A reasonable estimate says that only 5 percent or less of that kind of credit goes to women-owned businesses wherever you go. As an example, despite vast differences in their laws governing women in the economy, women get only 5 percent of business loans in the United States and Lebanon, even though women own about a third of all small businesses in both countries. There are other things, such as agricultural technology experts, who teach male farmers new techniques that improve crops, but ignore the female ones. Customs agents are more likely to stiff women than men or demand bribes from them (or sexual favors). I mean, it just goes on forever. (I have written a piece for the Financial Times that describes these inequalities in more detail. And, of course, it's all covered in the book.)
When these supply chains cross national boundaries, which is often the case, they, collectively, constitute virtually all of international trade. The big picture is this: according to the International Trade Center, 99 percent of world trade and the same percentage of large procurement contracts are controlled by men. It's a male monopoly; the forces that protect that masculine cartel are structural and global.
Multinational corporations comprise 80 percent of world trade. So, getting them to take on programs that bring WOBs into their supply chains is the quickest, most efficient way to equalize women's access to global trade (and to grow businesses owned by women, including, as an example, women's agricultural collectives in poor countries). That's why a number of government departments, international agencies, corporations, and NGOs began programs, over about the last ten years, designed to better include women as suppliers in these huge chains. But it proved to be pretty difficult because every time you thought you had eliminated a barrier, you saw another one. It was like economic whack-a-mole. So the going has been slow, but quite a few organizations have been working on it and progress has been made.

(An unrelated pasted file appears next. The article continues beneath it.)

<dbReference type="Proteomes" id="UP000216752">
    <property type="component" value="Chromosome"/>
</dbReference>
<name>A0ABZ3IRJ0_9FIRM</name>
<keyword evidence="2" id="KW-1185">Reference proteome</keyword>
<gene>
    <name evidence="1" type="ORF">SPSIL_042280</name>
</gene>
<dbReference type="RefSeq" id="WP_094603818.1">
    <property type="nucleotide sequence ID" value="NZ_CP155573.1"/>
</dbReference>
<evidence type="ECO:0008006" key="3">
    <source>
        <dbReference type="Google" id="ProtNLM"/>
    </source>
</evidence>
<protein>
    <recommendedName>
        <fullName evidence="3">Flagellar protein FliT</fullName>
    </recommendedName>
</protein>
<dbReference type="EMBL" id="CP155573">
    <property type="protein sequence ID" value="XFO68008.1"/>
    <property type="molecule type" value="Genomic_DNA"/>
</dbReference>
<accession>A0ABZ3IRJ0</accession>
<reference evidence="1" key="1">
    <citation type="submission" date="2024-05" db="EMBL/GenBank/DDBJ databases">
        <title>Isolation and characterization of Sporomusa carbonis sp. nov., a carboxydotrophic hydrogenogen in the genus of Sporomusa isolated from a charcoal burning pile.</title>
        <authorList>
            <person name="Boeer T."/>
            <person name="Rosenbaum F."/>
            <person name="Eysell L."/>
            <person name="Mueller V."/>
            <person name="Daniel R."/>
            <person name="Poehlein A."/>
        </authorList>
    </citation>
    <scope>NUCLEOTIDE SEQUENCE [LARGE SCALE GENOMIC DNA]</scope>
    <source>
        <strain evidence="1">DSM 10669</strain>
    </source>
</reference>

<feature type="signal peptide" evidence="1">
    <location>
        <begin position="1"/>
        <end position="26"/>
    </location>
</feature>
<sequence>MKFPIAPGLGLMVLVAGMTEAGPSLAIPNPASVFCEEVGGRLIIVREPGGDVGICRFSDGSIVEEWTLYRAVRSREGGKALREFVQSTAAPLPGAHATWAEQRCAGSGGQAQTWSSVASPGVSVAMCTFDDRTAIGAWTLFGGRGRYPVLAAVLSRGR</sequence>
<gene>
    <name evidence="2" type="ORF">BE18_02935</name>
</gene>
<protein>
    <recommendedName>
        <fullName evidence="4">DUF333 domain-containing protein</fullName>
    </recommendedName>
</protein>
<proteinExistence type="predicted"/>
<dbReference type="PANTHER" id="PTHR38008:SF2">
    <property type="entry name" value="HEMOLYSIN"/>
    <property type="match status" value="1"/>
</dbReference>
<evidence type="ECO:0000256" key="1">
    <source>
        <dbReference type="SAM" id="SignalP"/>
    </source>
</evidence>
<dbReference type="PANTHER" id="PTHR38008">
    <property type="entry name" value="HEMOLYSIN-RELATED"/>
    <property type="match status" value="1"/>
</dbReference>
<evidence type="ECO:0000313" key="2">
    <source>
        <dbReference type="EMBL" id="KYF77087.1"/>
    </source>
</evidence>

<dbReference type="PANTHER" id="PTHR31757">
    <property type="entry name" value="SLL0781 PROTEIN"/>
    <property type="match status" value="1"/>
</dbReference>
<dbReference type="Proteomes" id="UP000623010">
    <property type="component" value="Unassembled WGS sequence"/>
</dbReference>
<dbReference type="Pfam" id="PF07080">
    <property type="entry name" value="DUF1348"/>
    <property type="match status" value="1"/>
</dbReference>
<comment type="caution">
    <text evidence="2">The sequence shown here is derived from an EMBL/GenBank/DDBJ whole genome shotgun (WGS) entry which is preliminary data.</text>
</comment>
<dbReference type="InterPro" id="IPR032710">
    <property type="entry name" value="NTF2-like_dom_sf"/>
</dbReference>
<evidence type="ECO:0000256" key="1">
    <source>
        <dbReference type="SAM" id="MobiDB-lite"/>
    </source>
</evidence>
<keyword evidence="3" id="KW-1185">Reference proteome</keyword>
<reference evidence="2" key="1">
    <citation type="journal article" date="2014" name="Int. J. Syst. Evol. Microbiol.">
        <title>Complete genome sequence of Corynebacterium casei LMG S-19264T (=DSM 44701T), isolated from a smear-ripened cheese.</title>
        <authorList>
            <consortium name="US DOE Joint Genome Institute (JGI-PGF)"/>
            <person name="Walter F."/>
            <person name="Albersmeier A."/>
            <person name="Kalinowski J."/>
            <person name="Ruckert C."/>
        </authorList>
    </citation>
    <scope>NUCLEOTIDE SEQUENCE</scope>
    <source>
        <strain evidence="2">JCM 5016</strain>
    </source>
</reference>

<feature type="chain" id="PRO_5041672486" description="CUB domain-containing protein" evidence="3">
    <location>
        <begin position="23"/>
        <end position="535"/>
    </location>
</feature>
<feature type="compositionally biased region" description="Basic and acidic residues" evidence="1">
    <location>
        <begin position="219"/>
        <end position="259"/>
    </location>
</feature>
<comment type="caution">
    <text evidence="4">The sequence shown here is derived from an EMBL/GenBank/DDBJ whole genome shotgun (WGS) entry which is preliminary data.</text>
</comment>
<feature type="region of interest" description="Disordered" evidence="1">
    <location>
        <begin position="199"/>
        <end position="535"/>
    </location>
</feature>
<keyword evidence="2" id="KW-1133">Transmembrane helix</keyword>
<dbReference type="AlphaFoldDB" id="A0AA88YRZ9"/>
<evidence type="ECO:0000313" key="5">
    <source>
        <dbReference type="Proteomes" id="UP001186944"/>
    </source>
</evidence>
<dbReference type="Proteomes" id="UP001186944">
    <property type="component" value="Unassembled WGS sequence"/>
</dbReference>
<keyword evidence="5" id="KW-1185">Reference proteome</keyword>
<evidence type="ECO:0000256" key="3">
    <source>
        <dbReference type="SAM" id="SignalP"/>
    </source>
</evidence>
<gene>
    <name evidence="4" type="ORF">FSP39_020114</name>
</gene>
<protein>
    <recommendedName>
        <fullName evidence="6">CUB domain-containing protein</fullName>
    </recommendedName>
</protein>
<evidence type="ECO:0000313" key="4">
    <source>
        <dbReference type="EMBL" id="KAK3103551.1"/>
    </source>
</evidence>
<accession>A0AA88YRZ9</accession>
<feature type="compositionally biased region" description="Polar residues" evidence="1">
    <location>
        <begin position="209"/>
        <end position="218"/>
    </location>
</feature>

Then COVID. The impact of the pandemic on women's employment has been the focus of almost all the press coverage and governments have done next to nothing about that. The gendered effect on women-owned enterprises has been almost entirely overlooked. Governments claim that when they do stuff to support small businesses, they are helping both men and women. This argument is either really disingenuous or super naïve: if you don't make adjustments for the gender issues, all such "gender-neutral" programs do is replicate the existing system that excludes women.
The women's economic empowerment community is now seeing in new data that there is an ongoing COVID impact on the whole process of integrating women into supply chains. Informal reports from the field tell of practices so backward and brazen that, honest to God, it makes my blood run cold. Not only are the programs being cut, but female suppliers are being pushed out of the supply chains. Bankers are back to free-wheeling bigotry. All of it.
And that's what I will talk about at the Cherie Blair Foundation event. I promise I will try very hard not to rant.